# Details

Write and unit test the following functions. You should try using TDD, Test-Driven Design, as illustrated in class:

2. Write a test for the function.
3. Run the test, and make sure it fails.
4. Add code to the function to try to make the test pass.
5. Run the test again.
1. If the test fails, debug the function (or the test) until the test passes.
2. If the test passes, continue.
6. Is the function complete (does it do everything it should do)?
1. If the function isn't complete, add code to the test to check the new functionality. Go to step 3.
2. If the function is complete, you are done with this function.

As before, follow the specifications exactly, because we will also be using my unit tests to check your work. Also as before, the design of the user interface is up to you--but the program must provide clear instructions on how to use it. As before, write a `start()` function that we can use to begin your program.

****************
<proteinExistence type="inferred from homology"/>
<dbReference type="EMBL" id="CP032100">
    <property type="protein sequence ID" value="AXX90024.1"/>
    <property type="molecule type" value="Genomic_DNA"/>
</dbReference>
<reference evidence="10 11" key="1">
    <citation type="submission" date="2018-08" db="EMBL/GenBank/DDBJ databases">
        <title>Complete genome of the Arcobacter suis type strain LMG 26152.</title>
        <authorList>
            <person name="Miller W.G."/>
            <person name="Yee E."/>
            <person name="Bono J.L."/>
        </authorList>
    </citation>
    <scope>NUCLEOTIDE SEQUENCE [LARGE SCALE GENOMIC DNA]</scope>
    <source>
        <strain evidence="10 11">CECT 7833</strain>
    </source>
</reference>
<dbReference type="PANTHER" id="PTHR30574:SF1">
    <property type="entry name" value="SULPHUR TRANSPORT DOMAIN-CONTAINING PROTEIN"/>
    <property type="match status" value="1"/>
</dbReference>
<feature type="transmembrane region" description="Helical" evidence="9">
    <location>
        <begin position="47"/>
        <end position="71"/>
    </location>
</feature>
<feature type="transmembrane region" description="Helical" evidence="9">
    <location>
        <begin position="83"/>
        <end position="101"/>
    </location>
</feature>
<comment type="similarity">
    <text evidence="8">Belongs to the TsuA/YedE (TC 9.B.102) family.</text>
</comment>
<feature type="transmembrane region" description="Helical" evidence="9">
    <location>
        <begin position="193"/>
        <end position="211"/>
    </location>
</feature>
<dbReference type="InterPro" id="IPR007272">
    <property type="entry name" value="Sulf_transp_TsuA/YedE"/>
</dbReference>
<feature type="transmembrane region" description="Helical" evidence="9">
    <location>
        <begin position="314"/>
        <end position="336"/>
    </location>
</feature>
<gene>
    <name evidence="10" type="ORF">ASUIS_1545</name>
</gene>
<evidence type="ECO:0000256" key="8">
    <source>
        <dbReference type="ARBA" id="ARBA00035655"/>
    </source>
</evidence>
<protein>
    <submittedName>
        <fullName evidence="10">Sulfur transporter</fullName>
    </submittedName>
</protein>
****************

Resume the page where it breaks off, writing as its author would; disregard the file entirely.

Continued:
Especially if you are an experienced programmer, you may be tempted to write the functions first, and only afterwards write the unit tests. Please don't. You are in this class to learn new things, and one of the things I want you to learn is whether TDD works for you. I know it will be awkward and seems backward at first, but please give it an honest try. Who knows? You might like it.

# Functions

Notice that in both the 4x4 and the 5x5 squarelotron, there are two rings that can be flipped (the center of the 5x5 ring is immobile). In each of the following functions, the `ring` should be one of the two strings `'outer'` and `'inner'`, all lowercase, with the obvious meanings.

`make_squarelotron(list)`
returns A "squarelotron"